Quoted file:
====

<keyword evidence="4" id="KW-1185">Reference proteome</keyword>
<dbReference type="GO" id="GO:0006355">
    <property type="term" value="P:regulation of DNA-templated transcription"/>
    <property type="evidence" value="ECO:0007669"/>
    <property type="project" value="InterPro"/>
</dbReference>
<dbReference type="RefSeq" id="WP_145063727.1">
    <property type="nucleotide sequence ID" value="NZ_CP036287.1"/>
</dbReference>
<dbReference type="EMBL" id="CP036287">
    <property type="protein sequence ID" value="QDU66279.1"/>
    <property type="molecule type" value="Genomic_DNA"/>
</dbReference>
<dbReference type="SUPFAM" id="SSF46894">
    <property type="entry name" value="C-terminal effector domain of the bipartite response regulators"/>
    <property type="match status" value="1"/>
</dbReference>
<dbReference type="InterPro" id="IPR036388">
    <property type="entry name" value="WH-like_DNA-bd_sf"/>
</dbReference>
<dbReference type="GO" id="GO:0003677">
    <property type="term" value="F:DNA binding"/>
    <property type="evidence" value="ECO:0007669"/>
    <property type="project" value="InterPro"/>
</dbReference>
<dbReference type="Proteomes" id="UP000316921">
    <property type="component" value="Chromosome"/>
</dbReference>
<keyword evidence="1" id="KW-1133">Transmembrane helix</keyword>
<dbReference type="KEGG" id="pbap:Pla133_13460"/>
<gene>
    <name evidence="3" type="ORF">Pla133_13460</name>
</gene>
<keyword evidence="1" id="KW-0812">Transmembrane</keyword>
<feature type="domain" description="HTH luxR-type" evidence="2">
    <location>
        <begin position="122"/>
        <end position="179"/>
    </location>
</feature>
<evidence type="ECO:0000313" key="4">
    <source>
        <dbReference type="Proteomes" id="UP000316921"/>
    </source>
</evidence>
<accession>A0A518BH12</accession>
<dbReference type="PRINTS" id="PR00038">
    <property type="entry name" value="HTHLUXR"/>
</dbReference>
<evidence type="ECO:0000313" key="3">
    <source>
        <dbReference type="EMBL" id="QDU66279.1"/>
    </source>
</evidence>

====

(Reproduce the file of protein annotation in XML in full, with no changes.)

<keyword evidence="4" id="KW-1185">Reference proteome</keyword>
<dbReference type="GO" id="GO:0006355">
    <property type="term" value="P:regulation of DNA-templated transcription"/>
    <property type="evidence" value="ECO:0007669"/>
    <property type="project" value="InterPro"/>
</dbReference>
<dbReference type="RefSeq" id="WP_145063727.1">
    <property type="nucleotide sequence ID" value="NZ_CP036287.1"/>
</dbReference>
<dbReference type="EMBL" id="CP036287">
    <property type="protein sequence ID" value="QDU66279.1"/>
    <property type="molecule type" value="Genomic_DNA"/>
</dbReference>
<dbReference type="SUPFAM" id="SSF46894">
    <property type="entry name" value="C-terminal effector domain of the bipartite response regulators"/>
    <property type="match status" value="1"/>
</dbReference>
<dbReference type="InterPro" id="IPR036388">
    <property type="entry name" value="WH-like_DNA-bd_sf"/>
</dbReference>
<dbReference type="GO" id="GO:0003677">
    <property type="term" value="F:DNA binding"/>
    <property type="evidence" value="ECO:0007669"/>
    <property type="project" value="InterPro"/>
</dbReference>
<dbReference type="Proteomes" id="UP000316921">
    <property type="component" value="Chromosome"/>
</dbReference>
<keyword evidence="1" id="KW-1133">Transmembrane helix</keyword>
<dbReference type="KEGG" id="pbap:Pla133_13460"/>
<gene>
    <name evidence="3" type="ORF">Pla133_13460</name>
</gene>
<keyword evidence="1" id="KW-0812">Transmembrane</keyword>
<feature type="domain" description="HTH luxR-type" evidence="2">
    <location>
        <begin position="122"/>
        <end position="179"/>
    </location>
</feature>
<evidence type="ECO:0000313" key="4">
    <source>
        <dbReference type="Proteomes" id="UP000316921"/>
    </source>
</evidence>
<accession>A0A518BH12</accession>
<dbReference type="PRINTS" id="PR00038">
    <property type="entry name" value="HTHLUXR"/>
</dbReference>
<evidence type="ECO:0000313" key="3">
    <source>
        <dbReference type="EMBL" id="QDU66279.1"/>
    </source>
</evidence>